I came into Kia Abdullah’s legal thrillers at Book 2 with “Truth Be Told” (2020) which blew me away and ended up in my Books Of The Year. Stand-alone novel “Next Of Kin” (2021) made it two five star reads elevating Kia Abdullah, in my opinion, into the Premier League of contemporary crime-writers.
With a new novel not due until to the start of 2023 I thought I’d catch up with the one I missed out on which introduces Zara Kaleel, a Muslim woman who has given up her six figure lawyer’s post to work in counselling and support at Artemis House- a sexual assault referral centre. Zara is struggling to adapt to all the changes in her life and one day Jodie arrives at the centre, 16 years old with the disfiguring disability of neurofibromatosis and tells Zara she has been raped by a group of four Muslim teenage boys. This is a case which can only be explosive- with disability, faith and consent being the triggers and is one which places Zara into great conflict with the Muslim community and her family. Justice for Jodie takes over Zara’s life but doesn’t reduce any of her demons.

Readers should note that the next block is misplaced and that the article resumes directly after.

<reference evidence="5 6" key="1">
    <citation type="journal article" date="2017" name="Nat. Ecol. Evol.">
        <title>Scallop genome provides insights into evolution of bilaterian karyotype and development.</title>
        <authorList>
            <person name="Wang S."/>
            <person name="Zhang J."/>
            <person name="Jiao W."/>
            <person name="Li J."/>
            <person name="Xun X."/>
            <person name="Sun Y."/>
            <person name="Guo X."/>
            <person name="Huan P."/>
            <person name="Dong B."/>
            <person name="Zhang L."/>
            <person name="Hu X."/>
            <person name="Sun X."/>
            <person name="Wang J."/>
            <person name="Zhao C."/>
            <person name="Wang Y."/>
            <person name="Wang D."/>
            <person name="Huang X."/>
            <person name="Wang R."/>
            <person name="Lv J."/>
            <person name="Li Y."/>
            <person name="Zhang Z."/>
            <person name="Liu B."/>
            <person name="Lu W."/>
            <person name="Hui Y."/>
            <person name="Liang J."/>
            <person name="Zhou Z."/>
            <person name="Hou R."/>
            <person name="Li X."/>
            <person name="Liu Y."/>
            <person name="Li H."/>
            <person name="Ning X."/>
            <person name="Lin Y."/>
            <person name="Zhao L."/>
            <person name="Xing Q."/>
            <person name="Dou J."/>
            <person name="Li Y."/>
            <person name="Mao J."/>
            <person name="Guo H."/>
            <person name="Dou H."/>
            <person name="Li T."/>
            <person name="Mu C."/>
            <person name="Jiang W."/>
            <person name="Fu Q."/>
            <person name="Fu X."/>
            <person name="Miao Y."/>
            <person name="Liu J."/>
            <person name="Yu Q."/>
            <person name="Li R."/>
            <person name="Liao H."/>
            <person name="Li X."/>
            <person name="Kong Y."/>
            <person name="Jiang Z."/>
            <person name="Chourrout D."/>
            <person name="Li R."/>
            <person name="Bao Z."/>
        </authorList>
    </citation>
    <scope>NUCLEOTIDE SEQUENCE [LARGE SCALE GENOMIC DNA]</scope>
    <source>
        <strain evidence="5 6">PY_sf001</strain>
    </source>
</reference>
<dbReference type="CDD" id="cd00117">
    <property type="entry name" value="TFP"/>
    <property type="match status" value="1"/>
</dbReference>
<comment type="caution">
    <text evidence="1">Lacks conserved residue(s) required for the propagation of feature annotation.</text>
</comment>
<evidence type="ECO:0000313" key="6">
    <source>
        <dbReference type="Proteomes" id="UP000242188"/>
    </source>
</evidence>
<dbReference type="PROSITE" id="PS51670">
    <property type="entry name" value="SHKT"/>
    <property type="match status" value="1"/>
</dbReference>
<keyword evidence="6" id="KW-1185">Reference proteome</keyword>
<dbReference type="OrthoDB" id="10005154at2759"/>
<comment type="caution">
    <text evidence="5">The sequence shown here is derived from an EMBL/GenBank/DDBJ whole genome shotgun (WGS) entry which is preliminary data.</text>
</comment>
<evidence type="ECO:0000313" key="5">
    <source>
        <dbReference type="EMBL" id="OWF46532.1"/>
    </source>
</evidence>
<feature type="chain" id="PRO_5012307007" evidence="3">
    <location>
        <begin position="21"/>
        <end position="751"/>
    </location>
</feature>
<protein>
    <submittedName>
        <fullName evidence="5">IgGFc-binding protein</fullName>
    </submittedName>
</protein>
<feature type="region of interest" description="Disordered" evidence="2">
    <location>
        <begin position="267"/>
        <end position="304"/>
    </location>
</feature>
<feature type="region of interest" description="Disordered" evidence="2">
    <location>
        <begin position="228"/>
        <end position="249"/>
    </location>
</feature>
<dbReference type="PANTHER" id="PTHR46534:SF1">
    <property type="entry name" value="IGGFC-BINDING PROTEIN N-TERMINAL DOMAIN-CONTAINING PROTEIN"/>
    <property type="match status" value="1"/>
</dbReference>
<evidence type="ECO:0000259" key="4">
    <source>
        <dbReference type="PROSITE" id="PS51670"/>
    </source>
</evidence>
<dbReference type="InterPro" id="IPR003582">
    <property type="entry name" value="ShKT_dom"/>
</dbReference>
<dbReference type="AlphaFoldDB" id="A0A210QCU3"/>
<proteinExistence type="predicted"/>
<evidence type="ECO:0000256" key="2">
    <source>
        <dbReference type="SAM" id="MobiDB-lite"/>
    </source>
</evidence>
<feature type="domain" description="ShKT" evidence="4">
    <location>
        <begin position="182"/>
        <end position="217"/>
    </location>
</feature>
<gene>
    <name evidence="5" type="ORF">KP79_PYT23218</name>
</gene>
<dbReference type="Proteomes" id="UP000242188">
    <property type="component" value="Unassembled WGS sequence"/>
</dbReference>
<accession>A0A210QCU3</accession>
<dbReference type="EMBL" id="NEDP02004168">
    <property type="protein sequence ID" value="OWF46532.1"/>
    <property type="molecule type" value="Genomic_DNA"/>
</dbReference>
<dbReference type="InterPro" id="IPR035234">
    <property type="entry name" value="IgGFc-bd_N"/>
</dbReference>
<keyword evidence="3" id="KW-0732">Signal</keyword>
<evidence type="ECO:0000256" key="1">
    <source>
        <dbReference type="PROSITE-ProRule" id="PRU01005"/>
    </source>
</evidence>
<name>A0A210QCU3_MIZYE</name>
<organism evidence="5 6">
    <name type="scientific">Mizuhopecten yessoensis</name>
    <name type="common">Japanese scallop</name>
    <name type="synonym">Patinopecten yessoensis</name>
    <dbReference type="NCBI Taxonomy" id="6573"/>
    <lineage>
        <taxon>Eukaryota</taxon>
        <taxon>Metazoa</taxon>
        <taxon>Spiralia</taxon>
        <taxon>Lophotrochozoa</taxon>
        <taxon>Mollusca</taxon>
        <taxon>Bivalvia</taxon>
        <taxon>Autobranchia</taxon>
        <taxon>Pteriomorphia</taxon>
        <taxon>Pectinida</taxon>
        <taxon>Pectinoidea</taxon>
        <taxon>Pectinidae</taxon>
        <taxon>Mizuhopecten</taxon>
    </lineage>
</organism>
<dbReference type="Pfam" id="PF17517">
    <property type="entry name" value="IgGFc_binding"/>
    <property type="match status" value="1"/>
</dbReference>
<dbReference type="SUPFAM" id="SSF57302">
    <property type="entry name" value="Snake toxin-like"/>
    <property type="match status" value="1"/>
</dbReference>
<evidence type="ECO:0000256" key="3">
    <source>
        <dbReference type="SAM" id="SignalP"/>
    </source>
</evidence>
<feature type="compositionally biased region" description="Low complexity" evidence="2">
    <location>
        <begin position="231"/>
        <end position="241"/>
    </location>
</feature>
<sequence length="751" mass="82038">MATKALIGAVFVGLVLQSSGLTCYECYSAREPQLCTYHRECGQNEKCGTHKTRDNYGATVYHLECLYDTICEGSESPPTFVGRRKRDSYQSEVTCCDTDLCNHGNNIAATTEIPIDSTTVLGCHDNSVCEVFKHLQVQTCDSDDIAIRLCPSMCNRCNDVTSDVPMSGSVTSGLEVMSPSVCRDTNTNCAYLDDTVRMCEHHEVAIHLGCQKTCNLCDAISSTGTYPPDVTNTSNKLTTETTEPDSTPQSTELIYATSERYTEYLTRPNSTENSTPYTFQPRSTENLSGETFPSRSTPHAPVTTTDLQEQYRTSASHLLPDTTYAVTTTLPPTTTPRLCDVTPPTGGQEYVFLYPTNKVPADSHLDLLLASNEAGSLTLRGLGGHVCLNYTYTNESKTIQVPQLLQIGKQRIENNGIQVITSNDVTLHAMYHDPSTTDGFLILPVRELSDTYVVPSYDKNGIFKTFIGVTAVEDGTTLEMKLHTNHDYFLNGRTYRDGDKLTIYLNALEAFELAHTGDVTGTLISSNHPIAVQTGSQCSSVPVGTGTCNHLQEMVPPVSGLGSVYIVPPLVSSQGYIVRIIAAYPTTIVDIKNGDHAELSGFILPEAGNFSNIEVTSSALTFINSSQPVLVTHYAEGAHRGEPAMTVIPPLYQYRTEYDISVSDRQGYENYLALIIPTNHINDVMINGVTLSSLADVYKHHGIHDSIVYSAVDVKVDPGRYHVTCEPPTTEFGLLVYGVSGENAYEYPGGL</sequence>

The case does not feel quite as central stage as it is in the other two books. The author takes time to establish Zara’s character as a strong determined woman who has defied expectations in terms of her career, faith and relationships which adds fuel to the fires of the rape case. This focus does actually make it feel a little less intense than the subsequent novels but you can really appreciate the author is here honing the skills to knock readers for six in the future.
There’s twists and turns, some anticipated and some I certainly didn’t see coming and the court case is as engrossing as always. I’m not sure if it felt totally resolved this time round which may grate on some crime readers. I notice in my reviews of the other two books of hers I’ve read I cannot even bring myself to reveal any details of the cases and I have here because just the bare bones would open up a raft of ramifications whereas the cases in the follow-up books are more complex and you need to be within the narrative to get the full horrors of the implications.
So, whereas this is a really impressive legal thriller I think this author upped a level with Books 2, where Zara supports another case and Book 3, a stand-alone. Here she is learning to write the crime novel masterpiece which she hits home with next time round.
Take It Back was published by HQ in 2019.